Suppression of independent media today does not have to be done by soldiers showing up at the offices of a newspaper to shut them down. Russia, Hungary, Italy and other countries have passed laws labelling media and NGOs that receive support from outside the country “foreign agents,” and restricting their operations. As small, independent media often receive support from supporters of democracy, these laws become and effective tool to discredit the media and justify shuttering their operations and silence their voices. 

Russian law, which extends to Non-Profit Organizations that may  be promoting facts that are uncomfortable to the regime, restricts “political activities” of such “foreign agencies,” without defining political activity. The law, passed in 2012, restricts access to the organization’s bank accounts, authorizes their being submitted to an unlimited number of unscheduled audits, and subjects all foreign donations larger than 200,000 rubles (approx. 6700 USD) to mandatory monitoring. “Foreign agents” must label all materials distributed in the media, including on the Internet, as product of foreign agents. Failure to comply brings penalties of up to 300,000 rubles and up to two years in prison. The law has the effect of discouraging cooperation between state bodies and civil society, hamstringing independent media’s ability to engage authorities on critical policy issues. 

In November, 2021, the law was applied by the Basmanny District Court of Moscow, which fined the independent newspaper Novaya Gazeta and Dmitry Muratov, its editor-in-chief, for allegedly failing to meet disclosure requirements under the country’s foreign agent law — one month after Muratov had been selected to receive the Nobel Peace Prize. Novaya Gazeta was not notified about the court hearing, and the fines were issued without any representative of the newspaper present. On September 5, 2022, Novaya Gazeta was stripped of its media license and banned from operating.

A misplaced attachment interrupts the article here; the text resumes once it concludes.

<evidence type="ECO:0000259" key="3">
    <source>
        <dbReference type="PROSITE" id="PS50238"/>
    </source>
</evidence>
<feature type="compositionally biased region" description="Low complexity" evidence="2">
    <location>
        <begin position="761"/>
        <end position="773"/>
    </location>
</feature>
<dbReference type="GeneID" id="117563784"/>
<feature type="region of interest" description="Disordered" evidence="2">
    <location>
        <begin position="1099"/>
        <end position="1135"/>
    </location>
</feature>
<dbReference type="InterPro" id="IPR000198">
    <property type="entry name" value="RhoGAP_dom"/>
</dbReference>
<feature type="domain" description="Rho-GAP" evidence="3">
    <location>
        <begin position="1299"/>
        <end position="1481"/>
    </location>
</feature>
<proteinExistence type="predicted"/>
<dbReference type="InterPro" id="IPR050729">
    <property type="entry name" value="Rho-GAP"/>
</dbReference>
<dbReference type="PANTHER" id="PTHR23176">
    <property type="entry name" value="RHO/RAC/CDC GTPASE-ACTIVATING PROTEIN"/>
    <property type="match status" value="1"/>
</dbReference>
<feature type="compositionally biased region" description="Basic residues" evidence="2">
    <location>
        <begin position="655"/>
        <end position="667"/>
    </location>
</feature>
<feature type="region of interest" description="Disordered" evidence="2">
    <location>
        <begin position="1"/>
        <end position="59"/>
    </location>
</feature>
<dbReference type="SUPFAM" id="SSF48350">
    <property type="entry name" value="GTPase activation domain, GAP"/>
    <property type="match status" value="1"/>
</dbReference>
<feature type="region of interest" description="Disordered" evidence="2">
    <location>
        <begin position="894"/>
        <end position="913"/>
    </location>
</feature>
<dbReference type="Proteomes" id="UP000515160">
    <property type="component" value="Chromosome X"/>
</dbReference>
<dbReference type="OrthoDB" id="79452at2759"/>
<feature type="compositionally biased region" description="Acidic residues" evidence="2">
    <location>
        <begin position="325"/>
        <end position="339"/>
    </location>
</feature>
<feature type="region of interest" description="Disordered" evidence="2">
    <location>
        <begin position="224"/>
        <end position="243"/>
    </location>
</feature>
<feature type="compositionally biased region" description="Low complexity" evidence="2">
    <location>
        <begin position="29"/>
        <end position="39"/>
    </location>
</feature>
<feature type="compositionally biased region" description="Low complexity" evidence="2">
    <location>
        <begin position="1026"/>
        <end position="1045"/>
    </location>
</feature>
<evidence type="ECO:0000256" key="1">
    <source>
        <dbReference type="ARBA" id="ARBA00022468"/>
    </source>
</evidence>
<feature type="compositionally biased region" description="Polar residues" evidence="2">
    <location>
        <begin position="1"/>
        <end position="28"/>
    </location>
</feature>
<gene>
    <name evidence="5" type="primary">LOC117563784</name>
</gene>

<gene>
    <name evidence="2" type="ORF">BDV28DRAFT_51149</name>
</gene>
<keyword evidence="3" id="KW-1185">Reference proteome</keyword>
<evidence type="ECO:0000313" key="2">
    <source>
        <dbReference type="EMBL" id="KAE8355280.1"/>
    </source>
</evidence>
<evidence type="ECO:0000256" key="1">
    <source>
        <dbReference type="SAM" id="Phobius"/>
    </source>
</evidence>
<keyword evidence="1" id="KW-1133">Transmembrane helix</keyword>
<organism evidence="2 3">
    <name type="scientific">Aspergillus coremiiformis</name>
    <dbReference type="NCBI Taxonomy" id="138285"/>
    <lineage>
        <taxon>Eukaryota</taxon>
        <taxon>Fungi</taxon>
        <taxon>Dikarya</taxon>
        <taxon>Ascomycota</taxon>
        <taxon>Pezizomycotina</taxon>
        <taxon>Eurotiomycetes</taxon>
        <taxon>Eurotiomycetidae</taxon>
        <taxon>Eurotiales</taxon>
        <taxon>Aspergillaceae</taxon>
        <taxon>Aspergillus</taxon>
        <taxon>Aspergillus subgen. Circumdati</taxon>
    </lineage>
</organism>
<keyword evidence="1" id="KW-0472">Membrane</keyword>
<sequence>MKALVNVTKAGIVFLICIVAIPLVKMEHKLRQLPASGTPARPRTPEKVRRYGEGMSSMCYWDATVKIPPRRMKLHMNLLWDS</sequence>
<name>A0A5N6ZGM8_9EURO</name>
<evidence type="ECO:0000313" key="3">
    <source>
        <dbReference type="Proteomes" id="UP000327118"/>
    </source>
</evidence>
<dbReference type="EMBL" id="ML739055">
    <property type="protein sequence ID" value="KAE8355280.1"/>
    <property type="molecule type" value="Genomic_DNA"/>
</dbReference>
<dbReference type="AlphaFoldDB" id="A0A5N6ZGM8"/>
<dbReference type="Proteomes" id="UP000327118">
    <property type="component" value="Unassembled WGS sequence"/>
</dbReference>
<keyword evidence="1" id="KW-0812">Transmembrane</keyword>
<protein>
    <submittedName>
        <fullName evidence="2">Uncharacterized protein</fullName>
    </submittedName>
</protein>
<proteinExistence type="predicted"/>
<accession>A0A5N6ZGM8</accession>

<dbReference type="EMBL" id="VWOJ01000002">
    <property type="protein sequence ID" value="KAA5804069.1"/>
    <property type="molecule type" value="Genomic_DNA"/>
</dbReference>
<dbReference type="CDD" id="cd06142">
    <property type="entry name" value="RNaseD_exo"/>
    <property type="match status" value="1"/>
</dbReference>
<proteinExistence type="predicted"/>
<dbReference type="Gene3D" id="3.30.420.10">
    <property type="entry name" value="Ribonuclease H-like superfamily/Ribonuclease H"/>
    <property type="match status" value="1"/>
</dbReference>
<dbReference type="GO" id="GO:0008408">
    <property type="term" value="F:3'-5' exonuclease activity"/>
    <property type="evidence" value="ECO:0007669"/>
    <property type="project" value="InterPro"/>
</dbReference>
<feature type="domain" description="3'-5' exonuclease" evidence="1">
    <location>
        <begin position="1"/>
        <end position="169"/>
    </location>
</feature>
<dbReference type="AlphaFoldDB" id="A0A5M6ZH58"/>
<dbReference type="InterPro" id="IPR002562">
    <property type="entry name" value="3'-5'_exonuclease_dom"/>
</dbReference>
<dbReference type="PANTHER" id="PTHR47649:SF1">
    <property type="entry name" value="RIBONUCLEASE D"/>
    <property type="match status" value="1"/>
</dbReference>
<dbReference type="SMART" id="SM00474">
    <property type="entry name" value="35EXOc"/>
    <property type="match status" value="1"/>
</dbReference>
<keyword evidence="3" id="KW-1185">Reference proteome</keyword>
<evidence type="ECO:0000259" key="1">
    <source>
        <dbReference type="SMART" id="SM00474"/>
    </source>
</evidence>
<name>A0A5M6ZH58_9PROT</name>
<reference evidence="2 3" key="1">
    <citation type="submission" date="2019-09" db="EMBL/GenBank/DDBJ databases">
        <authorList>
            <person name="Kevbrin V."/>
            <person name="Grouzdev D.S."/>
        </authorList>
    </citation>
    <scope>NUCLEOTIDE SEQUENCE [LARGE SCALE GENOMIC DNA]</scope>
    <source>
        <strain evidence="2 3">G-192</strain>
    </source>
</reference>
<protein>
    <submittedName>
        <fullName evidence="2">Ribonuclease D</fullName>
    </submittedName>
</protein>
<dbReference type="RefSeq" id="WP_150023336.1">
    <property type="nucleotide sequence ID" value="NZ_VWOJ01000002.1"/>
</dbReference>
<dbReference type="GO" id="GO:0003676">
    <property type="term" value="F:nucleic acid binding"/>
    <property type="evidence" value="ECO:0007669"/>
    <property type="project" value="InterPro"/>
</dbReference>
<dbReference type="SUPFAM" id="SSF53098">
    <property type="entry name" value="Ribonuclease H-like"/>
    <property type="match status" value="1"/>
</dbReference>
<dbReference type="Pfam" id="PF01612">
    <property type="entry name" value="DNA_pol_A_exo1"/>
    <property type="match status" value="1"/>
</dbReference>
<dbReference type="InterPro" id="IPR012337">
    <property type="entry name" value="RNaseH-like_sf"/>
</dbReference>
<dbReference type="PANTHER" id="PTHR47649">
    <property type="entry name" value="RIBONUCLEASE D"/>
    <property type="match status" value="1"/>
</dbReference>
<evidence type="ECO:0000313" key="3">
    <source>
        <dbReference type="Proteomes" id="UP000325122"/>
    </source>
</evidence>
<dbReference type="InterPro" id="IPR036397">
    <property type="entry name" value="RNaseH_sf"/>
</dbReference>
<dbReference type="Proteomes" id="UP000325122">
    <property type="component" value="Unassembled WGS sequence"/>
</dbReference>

In December, 2022, the Foreign Agents Law law was used to shutter Memorial, a Non-Proift Organization that has been documenting Soviet abuses committed under the the reign of Joseph Stalin since 1989. The organization was shut down less than three weeks after it had been awarded the Nobel Peace Prize. 

In the Philippines a similar “Foreign Agents’ law is being used in a multi-pronged attack against Nobel Peace Prize winner Maria Ressa and her online news site, Rappler. In 2018, and again in 2022, the Philippine government under Rodrigo Duterte ordered that Rappler be shut down for violating foreign ownership rules, in what the New York Times called “the latest blow against press freedom in the country.” Rappler remained operational in defiance of the ruling.

On January 17, 2022, Ressa and Rappler were acquitted of tax evasion charges also related to foreign investment in Rappler. They have appealed the decision on violations of the Foreign Agents law, as well as charges of “cyber libel,” also filed under the Duterte administration. If Ressa’s conviction of cyber libel are upheld she could face more than six years in prison.